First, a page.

Of course, you could also just move the login to the HTTP frontend and use JS on the client to MD5 hash the credentials before submitting. Then, use a webservice on the HTTPS site to verify the credential hash. This is how, for example, the Yahoo mail login appears to work.

  39. Anonymous says:

    while you are on the topic of the user string is there any prblem with MOCA (Microsoft Online Crash Analysis) on a WIN 98 machine with IE 6.0 SP 1 NET Passport Unavailable at This Site Help

    The .NET Passport service is currently unavailable at this Web site for one of these reasons:

    .net passort not avaible on a Microsoft site. HAHA

  40. Anonymous says:

    Nice article.

    However, I am amazed at how you can fix a bug years old in XP2, and then say how people were using that "bug" in order to perform some action? You joking?

    So, let’s assume that Mozilla/Opera did not implement that ‘feature’ which was present in IE for ages, and were following RFCs properly (which they usually try to do). Then, magazine site would only work with IE, and Mozilla/Opera would NOT work. What would happen? Everyone would blame Mozilla/Opera for not working properly, even if they followed RFCs. Granted – it’s developer error, but you’ve placed mechanisms (not standard compliant) in IE which allowed him to do that.

    Man, how many things did I have to change in my VALID HTML/CSS code in order to make it work under IE…

    Now, I can expect SP3 which will fix some more bugs. Then, I will realize those "IE fixed" pages won’t display in IE anymore, since you’ve finally fixed bugs which were years old.

    And then you will blame ME for that?

    I am sure Microsoft has tons of good coders, and I respect them. But don’t give me this crap about you being ‘standard compliant’ when we all had to break standards numerous times (for YEARS) in order to make your products work properly.

  41. Anonymous says:

    Another site (http://www.meryl.net/css/) for CSS inspiration that lists Big Companies and Non-D (non-designer related sites).

  42. Anonymous says:

    Interesting finds this week

  43. Anonymous says:

    Very intersting. Hope FF gets a crack at it….

    Very nice how you thought of it.

    x’SHUAIBAO+gmail=COM`x

  44. Anonymous says:

    very scary that there are developers out there (quite possibly developing a site that’ll be storing my personal data) that "code" garbage like that. Ugggg… coders should be freakin licensed to do this job.

  45. Anonymous says:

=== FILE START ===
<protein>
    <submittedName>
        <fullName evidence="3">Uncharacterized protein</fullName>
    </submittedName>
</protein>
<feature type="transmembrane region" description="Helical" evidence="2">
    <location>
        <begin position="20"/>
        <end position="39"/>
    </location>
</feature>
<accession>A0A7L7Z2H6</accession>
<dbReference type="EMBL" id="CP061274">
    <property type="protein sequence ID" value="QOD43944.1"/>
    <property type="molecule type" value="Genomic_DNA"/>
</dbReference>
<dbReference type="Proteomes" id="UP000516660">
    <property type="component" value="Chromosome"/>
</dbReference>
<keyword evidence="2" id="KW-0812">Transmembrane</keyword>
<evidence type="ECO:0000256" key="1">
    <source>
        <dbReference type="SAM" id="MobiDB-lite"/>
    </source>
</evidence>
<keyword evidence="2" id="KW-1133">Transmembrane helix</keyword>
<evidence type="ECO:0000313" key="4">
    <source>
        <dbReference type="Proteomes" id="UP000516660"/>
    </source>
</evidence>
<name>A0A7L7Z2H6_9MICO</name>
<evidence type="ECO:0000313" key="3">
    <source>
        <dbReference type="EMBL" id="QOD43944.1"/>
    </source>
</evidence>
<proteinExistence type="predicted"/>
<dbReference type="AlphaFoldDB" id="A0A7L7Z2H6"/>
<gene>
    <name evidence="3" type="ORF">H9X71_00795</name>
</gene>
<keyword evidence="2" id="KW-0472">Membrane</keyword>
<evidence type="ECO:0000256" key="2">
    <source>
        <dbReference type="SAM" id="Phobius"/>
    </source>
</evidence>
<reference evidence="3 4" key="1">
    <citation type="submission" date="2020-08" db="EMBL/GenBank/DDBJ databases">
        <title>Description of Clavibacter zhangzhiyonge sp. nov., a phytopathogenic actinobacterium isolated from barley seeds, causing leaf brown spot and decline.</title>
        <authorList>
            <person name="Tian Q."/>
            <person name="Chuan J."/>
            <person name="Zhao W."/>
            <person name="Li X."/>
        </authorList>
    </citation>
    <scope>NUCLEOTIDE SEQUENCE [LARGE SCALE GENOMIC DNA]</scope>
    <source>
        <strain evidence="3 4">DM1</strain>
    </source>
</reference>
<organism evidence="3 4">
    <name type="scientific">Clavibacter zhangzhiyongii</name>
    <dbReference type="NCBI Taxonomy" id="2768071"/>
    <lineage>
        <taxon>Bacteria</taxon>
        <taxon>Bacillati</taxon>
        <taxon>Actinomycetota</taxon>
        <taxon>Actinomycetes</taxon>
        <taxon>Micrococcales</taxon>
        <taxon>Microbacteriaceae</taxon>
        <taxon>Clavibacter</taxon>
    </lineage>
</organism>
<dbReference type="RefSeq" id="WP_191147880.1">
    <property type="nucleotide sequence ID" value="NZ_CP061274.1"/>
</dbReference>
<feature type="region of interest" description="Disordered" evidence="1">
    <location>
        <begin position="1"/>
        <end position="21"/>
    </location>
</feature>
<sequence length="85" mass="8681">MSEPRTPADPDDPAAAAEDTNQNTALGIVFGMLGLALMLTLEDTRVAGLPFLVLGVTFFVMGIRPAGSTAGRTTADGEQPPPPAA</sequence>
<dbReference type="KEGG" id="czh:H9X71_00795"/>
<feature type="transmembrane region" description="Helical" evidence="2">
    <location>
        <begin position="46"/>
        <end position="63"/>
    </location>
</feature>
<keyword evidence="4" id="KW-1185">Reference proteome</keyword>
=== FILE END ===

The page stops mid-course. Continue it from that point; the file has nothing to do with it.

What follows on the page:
<<having gone through the much vaunted "compulsory security retraining" still advocate the use of techniques like MD5 or SHA1 hashing >>

    1> I’m not a Microsoft developer.

    2> What algorithm do you suppose SSL uses for hashing?

    3> SHA1 has been "broken" insofar as you can find a collision in 2^69 cycles instead of 2^80. MD5 was broken worse, but it’s still non-trivial. We’re talking about protecting login to a magazine site; you could buy a subscription for ~way~ less than you could purchase the grid of computers needed to crack the hash. And don’t forget, we’re changing the hash every day.

  46. Anonymous says:

    I think it’s despicable that so called Microsoft developers, having gone through the much vaunted "compulsory security retraining" still advocate the use of techniques like MD5 or SHA1 hashing which are proven to be flawed not only in theory, but in practice also.

    No wonder your products are so buggy.

  47. Anonymous says:

    I don’t get it:

    > I joined the IE team because…

    Okay…

    > I recently came across a bug in the bug database for IE7…

    Okay…

    > I’ve got the full source for IE on my computer…

    Okay…

    > I wondered about this a lot before I joined the IE team. I’ll take a look.

    Okay…

    All of this I understand. Until I read this:

    > 1> I’m not a Microsoft developer.

    Huh?

    Was somebody else posting as Eric?

  48. Anonymous says:

    That comment was from Eric and yes, Eric isn’t a developer, his position is "program manager".

    You can read more about program management at Microsoft at http://www.microsoft.com/careers/careerpath/technical/programmanagement.mspx

  49. Anonymous says:

    Hey, InterNet ExPlorEr GuYs*, it’s "Firefox", not "FireFox"… nor "FiRefOx", nor "FirEfoX" etc.

    (* That there be satire.)

  50. Anonymous says:

    So, it needs a direct Internet connection?

  51. Anonymous says:

    I’ve got a good detective start for you:

    what on earth dictates when IE will save my username and password? It seems to happen randomly. Firefox seems a lot easier to use in this regard.

    Also, for IE7 wouldn’t it be awesome to have multiple-login choices for sites, both for the standard login popup box and on sites?

    Often I use 4 or 5 logins, giving me access to different parts of sites.

  52. Anonymous says:

    So FireFox and Opera honour the RFC’s by not sending a Referer to an HTTPS site, and MSIE fails the RFC’s.

    The fix is to make MSIE honour the RFC’s, not to workaround it.

    If MSIE honoured RFC’s, it would not have had these problems in the first place.

    The fact that it used to break RFC’s in one way, and now breaks RFC’s in a different way, is not an excuse. It is not a "detective story". It’s a bug.

    Fix the bug.

    The pleasure about not having to fix the MSIE code I can understand (it must be a nightmare!), but that is what needs to be done.

  53. Anonymous says:

    Great post on using his tool, Microsoft Fiddler , to track down a web site issue by my friend and colleague,

  54. Anonymous says:

    A HTTP Detective Story by Eric Lawrence shows how: 1 – resoundingly useful the Fiddler tool that Microsoft have released is. 2 – resoundingly stupid some people can be. Non-withsthanding the fact that Internet Explorer (pre XPSP2) returned the referer..